Private equity for small millionaires

Private equity is usually only aimed at assets worth millions. Eltif, the new EU legal framework for long-term funds, now also enables access for smaller assets. Is it worth the investment?

Banks and asset managers in Frankfurt hope that the Eltif will make illiquid investments more interesting.

PPrivate equity, i.e. direct participation in companies, has always been an attractive form of investing. If you follow the data service provider Pitchbook, the earnings for the past 18 years have been up to 6 percentage points above those of the broad stock market. But private equity is actually more for institutional or extremely wealthy private investors. The direct investments are in the millions or billions and are accordingly less easy to sell than stocks. So it takes two things: a lot of money and a lot of patience. The minimum investment sums that private equity firms require from fund investors are usually in the millions.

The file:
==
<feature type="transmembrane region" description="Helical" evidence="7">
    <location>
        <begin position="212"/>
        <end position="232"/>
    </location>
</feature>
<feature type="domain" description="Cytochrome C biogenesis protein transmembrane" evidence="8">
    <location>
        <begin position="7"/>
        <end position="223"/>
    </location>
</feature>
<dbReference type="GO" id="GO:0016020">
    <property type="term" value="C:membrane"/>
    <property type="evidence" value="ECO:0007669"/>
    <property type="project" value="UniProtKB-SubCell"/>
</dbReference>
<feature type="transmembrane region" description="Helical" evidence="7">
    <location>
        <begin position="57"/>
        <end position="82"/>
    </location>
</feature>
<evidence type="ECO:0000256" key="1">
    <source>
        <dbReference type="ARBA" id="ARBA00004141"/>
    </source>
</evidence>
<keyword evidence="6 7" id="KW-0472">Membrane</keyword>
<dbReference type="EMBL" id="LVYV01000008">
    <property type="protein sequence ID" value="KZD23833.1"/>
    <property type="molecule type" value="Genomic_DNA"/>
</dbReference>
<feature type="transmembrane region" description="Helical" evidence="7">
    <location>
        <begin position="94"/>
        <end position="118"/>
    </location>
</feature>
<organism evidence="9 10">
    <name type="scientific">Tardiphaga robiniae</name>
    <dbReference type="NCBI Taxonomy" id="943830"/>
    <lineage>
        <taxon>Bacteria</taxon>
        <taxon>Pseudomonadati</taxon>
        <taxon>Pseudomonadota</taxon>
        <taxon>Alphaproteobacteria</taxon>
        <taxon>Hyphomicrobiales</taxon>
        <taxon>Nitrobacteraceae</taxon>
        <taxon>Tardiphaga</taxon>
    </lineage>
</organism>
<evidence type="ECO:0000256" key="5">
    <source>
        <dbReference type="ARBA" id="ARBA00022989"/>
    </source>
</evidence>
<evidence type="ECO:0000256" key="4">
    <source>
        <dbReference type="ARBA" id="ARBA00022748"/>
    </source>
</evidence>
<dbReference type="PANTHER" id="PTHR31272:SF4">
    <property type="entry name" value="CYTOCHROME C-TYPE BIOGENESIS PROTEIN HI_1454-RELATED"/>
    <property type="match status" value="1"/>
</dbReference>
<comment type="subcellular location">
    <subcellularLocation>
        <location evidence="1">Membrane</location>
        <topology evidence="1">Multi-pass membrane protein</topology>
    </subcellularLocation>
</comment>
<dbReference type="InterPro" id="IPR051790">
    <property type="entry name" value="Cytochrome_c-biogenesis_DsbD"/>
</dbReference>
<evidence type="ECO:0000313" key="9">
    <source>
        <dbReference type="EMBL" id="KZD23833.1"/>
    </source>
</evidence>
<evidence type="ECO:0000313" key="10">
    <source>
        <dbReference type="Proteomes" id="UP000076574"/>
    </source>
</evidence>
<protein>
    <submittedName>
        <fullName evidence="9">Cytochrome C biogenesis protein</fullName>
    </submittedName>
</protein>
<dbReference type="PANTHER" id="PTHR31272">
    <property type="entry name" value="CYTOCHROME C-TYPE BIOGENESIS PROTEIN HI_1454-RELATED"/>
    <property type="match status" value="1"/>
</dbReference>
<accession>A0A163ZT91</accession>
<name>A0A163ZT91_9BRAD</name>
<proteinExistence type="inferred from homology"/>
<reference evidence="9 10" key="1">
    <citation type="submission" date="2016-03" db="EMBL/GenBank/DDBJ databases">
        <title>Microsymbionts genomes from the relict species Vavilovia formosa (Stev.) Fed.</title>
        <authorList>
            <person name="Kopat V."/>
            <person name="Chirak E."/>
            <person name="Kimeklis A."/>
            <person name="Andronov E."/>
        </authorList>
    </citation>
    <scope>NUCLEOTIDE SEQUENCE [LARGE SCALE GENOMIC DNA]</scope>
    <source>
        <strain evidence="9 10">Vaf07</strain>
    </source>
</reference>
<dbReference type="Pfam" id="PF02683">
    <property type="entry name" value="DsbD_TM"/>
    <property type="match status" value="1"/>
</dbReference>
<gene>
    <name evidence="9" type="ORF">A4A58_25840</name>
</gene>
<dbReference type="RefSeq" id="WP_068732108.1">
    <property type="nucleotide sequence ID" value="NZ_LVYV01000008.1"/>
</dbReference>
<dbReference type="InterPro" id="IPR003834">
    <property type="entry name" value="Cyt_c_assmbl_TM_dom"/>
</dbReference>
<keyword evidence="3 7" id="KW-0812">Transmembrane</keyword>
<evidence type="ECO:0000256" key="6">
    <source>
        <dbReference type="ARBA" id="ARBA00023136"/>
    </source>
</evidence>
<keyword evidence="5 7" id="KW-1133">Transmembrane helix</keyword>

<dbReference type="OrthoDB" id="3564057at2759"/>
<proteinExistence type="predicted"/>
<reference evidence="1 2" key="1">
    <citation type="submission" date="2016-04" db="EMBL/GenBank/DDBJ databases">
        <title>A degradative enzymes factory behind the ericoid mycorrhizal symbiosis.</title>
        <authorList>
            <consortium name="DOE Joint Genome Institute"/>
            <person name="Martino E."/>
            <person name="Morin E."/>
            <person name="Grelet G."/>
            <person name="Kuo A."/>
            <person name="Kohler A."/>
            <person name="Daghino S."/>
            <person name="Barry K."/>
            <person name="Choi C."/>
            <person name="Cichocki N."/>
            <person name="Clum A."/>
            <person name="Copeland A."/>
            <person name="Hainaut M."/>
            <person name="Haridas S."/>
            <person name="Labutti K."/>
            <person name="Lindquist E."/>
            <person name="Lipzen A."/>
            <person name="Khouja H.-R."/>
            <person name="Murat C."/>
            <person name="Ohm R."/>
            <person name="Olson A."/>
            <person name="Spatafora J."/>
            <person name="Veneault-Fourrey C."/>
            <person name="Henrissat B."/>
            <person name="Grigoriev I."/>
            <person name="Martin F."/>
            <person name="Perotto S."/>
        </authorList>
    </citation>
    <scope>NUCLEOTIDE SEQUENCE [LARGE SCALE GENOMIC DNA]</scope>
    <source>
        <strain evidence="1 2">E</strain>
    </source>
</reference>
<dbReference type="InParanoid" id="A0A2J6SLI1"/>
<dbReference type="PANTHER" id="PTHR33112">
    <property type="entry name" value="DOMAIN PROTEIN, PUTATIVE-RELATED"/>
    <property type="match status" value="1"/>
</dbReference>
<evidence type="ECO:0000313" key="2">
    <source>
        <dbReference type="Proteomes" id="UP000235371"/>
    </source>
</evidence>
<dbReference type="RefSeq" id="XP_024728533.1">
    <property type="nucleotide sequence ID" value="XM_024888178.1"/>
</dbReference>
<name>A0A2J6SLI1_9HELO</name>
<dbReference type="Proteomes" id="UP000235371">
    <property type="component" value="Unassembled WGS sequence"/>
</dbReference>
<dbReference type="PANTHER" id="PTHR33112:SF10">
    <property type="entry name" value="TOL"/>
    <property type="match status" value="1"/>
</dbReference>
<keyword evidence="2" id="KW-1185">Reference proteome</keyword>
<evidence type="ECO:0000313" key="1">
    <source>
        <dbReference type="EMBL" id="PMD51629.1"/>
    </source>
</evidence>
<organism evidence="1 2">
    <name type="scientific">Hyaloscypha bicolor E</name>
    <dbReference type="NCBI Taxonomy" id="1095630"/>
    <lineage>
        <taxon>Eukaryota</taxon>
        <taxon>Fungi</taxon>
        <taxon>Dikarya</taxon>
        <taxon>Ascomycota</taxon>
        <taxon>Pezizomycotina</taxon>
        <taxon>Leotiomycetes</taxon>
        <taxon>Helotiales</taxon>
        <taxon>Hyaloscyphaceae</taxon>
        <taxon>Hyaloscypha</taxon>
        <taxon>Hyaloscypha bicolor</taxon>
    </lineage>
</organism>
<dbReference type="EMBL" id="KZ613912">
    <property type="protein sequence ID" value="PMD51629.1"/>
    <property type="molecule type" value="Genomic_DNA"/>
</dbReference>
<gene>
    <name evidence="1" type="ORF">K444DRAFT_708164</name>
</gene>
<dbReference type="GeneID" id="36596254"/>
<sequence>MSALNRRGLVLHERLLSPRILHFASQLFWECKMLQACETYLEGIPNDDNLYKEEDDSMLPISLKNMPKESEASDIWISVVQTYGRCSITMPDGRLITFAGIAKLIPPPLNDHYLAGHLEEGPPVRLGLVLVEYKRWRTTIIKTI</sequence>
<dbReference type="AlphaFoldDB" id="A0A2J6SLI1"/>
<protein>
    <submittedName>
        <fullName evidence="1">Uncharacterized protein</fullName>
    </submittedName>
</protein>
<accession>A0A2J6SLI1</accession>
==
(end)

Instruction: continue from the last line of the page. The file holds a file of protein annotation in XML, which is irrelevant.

Because private equity should only be an admixture in a portfolio due to its low liquidity, this ultimately makes a high double-digit million dollar fortune a prerequisite. Those with fewer assets usually had to switch to funds of funds. However, these were often so expensive that they robbed the asset class of what makes it so attractive: the high returns. Alternatively, there are also private equity equity funds. It wasn’t a bad choice, but it wasn’t private equity either.